How to Shop Like Betty: Tips on Nutrient-Dense Shopping

In the last post we discussed the differences in food quality, and explored the intricate way God designed our senses to be able to taste, smell, and see the difference. But, as amazing as all this is, we hit a reality check.

We can’t all grow our own garden vegetables, have our seafood overnighted, or raise a cow in the backyard. It can be a struggle to even afford purchasing these things.

And that’s okay. Most of us are in the same boat.

While I still encourage people to think differently about food budget—considering it instead as part of your health-care budget, I understand that at some point, cash-flow is a limiting factor. You can only do the best you can, prioritizing the things that seem important to your body and family, and go from there.

I want to share a few tips with you. Ones that can help you put more nutrient-dense food on the table. Today let’s talk about how to shop.


  • Shop sales, coupon, or go to wholesale stores (like Costco), and buy in bulk when the food is a good price.

I actually specifically recommend Costco because of their conscientious sourcing, and their larger selection of organic items. This automatically leads to better quality food options. Buying in bulk, and on sale are also great ways to get things like coconut oil and sugar (to feed your SCOBY, of course), as well as non-grocery items like Epsom salt, soaps and shampoos.

  • Find out when your favorite organic-carrying grocery store marks things down for quick-sale.

Stores go through their produce, dairy and meat products on a regular basis in order to catch and mark-down food that is about to expire. Usually this is scheduled, and if you know the time and day you can show up soon after (or during) this mark-down period and get incredible deals! You can also check to see if there is a local discount grocery store, that takes almost out-of-date items and sells them at a large discount.

Produce: The small health food stores that I shop at usually put the older assorted produce in $2 bags. Often times it comes out to roughly a 90% discount! You have to be creative with using it, and be willing to give away food you may not be able to eat (like maybe potatoes, for example), but I often walk out of these stores with $15-30 worth of organic produce that cost me $4-6.

Meat: Similarly, stores mark down meat when it is nearing it’s expiration date. Find out what days they go through the organic produce, and shop at that time. Again, I have found even better deals in smaller stores, where they have more to loose by throwing away food. And don’t be afraid to buy frozen meat! Very few nutrients are lost when the meat is frozen. If it comes down to buying fresh commercial meat, or frozen natural or organic meat, the latter will definitely give you more nutrition for your buck.

  • Know when to spend your money: when quality really matters, or when it varies tremendously.

There are some foods that are more difficult to find on sale, and ones that I recommend paying more for. Many of these items can be purchased much “cheaper,” but the quality ranges from very poor to very good, and you get what you pay for. Dairy products in particular are very manipulated by manufacturers, and should be bought with that in consideration.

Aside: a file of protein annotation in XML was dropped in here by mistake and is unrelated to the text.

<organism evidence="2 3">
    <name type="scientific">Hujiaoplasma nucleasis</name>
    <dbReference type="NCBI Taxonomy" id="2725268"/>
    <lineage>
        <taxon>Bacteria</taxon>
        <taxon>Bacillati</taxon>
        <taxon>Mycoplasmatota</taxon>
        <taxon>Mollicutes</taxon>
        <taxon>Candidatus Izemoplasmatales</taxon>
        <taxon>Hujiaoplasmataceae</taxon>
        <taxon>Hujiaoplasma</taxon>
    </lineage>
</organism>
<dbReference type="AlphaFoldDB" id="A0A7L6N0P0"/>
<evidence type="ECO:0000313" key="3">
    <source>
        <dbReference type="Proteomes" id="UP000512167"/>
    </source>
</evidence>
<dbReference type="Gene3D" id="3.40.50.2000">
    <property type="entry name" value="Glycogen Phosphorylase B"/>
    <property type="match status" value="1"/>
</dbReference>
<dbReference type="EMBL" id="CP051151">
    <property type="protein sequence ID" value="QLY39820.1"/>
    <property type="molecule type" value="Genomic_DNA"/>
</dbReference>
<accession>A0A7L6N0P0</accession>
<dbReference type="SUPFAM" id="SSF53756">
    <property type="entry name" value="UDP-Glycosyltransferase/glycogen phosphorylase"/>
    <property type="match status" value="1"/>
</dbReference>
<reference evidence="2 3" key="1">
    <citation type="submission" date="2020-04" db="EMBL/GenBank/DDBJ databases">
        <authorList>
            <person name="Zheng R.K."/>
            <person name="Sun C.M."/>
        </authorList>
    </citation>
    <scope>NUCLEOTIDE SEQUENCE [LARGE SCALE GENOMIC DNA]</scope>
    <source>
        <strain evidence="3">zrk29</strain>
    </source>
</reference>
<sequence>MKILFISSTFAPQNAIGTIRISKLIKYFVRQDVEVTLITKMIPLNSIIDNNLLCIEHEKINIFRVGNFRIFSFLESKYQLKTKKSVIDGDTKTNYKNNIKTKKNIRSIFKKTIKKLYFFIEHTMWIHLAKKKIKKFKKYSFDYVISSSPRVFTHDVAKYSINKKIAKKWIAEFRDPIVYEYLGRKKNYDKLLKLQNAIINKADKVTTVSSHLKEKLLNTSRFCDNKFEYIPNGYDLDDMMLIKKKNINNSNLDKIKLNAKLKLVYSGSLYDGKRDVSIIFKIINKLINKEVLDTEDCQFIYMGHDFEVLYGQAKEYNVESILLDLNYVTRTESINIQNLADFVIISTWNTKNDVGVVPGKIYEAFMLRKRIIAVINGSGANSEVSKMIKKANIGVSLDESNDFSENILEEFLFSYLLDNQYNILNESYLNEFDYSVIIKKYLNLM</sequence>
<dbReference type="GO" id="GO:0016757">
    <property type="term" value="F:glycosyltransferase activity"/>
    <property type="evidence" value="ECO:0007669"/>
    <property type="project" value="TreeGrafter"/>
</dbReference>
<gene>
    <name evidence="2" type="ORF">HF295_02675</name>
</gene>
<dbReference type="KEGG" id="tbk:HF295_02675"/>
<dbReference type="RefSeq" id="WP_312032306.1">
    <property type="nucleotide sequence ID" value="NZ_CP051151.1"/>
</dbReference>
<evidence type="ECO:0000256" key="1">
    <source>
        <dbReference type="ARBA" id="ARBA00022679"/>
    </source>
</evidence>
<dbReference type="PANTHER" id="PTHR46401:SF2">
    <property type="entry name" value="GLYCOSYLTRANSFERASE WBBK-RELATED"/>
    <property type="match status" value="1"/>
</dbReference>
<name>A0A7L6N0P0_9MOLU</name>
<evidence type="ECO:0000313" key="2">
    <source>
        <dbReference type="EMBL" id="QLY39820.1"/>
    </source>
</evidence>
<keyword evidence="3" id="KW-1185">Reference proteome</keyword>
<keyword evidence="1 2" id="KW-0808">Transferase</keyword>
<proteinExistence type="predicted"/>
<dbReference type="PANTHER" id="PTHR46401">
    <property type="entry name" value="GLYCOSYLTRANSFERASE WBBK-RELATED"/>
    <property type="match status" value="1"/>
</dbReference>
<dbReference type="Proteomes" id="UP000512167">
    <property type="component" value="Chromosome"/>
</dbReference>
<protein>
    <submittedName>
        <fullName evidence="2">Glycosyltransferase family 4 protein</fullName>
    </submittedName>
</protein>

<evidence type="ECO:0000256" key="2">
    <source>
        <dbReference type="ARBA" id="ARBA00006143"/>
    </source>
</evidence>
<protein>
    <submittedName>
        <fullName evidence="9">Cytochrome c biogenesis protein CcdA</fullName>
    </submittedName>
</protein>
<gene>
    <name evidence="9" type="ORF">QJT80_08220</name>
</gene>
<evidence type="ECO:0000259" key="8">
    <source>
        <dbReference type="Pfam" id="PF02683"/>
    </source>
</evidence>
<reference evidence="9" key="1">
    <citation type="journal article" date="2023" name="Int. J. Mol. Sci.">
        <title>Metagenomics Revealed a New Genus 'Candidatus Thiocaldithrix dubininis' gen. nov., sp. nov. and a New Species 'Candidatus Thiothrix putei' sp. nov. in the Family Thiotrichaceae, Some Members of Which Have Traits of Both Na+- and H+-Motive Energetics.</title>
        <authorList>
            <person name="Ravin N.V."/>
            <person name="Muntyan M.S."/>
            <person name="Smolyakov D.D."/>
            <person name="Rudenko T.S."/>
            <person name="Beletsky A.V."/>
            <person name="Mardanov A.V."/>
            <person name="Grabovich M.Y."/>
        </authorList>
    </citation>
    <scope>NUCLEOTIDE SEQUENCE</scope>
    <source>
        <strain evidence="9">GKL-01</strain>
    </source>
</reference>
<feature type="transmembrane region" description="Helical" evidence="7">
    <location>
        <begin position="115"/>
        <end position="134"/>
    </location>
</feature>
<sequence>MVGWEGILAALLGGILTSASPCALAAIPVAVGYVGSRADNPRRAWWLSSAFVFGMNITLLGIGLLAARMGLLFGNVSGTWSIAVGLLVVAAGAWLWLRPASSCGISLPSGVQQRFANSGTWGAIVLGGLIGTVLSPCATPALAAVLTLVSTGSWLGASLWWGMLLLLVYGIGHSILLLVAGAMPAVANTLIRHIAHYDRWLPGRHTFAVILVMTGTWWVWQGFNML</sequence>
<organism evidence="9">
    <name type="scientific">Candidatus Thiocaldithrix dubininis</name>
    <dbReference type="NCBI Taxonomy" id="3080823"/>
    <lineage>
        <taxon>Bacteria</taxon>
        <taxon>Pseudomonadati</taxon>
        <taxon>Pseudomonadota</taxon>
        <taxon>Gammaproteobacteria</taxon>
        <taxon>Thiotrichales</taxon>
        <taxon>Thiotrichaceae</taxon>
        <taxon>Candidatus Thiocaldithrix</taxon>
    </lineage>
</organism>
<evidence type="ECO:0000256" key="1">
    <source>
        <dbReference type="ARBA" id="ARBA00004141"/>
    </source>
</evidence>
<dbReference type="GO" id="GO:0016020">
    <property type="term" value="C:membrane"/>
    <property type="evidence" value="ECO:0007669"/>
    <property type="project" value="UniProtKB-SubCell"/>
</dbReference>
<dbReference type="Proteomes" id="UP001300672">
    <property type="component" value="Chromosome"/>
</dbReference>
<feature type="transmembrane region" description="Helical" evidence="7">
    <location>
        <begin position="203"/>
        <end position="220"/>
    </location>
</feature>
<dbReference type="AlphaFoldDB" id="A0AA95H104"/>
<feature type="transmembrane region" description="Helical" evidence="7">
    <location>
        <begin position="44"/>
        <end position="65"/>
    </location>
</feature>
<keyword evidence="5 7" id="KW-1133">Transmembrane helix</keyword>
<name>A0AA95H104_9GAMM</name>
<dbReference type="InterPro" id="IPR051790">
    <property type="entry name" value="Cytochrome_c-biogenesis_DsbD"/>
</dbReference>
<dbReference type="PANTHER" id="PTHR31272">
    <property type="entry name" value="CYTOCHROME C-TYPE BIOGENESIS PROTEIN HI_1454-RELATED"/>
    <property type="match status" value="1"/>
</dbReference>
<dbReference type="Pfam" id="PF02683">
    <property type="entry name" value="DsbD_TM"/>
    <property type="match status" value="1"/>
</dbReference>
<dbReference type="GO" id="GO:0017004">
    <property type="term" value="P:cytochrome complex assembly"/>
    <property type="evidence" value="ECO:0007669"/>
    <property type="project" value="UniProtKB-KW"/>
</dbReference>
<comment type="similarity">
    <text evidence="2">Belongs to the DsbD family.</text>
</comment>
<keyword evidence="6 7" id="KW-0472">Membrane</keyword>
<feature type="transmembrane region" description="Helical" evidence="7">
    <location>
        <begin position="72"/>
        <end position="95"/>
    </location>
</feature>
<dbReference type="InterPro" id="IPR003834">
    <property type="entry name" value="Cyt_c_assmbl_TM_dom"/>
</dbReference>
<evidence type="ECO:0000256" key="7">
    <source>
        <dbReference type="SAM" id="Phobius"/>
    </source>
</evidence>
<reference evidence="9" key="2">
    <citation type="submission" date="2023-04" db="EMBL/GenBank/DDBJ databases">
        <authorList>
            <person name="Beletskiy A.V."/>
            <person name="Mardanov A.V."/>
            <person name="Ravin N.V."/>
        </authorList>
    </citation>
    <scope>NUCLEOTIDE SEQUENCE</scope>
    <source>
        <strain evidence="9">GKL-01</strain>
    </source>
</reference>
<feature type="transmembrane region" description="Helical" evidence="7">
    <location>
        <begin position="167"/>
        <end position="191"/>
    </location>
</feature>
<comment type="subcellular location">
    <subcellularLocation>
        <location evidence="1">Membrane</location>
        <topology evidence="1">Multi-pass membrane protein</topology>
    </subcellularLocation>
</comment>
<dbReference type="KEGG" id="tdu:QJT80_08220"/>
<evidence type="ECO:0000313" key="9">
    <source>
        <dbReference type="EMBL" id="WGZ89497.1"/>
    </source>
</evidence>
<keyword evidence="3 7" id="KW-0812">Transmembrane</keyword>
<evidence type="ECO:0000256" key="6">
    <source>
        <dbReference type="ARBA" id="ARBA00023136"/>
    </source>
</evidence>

Dairy: If you can get raw milk, then do it! Otherwise, I do not recommend consuming pasteurized milk unless it has been cultured, like in yogurt or cheese. Aside from milk, most dairy products tend to keep longer, and may be more difficult to find on sale. Organic is important here, because commercial cows are given many antibiotics and hormones that will come through the milk and affect you. Don’t “buy cheap” in these areas, especially butter, as it may be a main source of cholesterol (fat) for you. Cream can be purchased at the store, and although it has been pasteurized (some more than others), it is more stable than milk, and is less affected by pasteurization. Cheese, yogurt and sour cream have all been cultured, and those active cultures are working hard to counteract the damaging effects of pasteurization.

Eggs: Deciding which eggs to buy will depend on your area. If you can’t purchase them from a local farm (real free-range are better than store-bought organic), then choose your egg based on the color of the yolk, and the taste. The yolk should be bright yellow or orange, meaning the chickens have been out in the sun and may even be able to eat bugs and fresh greens. Never buy eggs from vegetarian-fed hens. Believe me, hens are not vegetarians! Eggs are another large source of cholesterol, and it’s best to buy the best quality of eggs you can find (these are not always the most expensive).

  • Look for bulk ordering companies or clubs.

You don’t have to join a CSA to get farm-fresh produce. There are companies like Azure Standard, Miller’s Organic Farm, and others that send you meat and produce from a farm (maybe in another state) and deliver it to you. This is a great way to buy things that are more difficult to get, like lard, nuts or dried fruit. This can also be a good way to get non-grocery items.

I hope these tips help you make more nutrient-dense food purchases. What other ways have you found to make nutrient-dense food affordable? Share your knowledge with the community in the comments below. Happy shopping!


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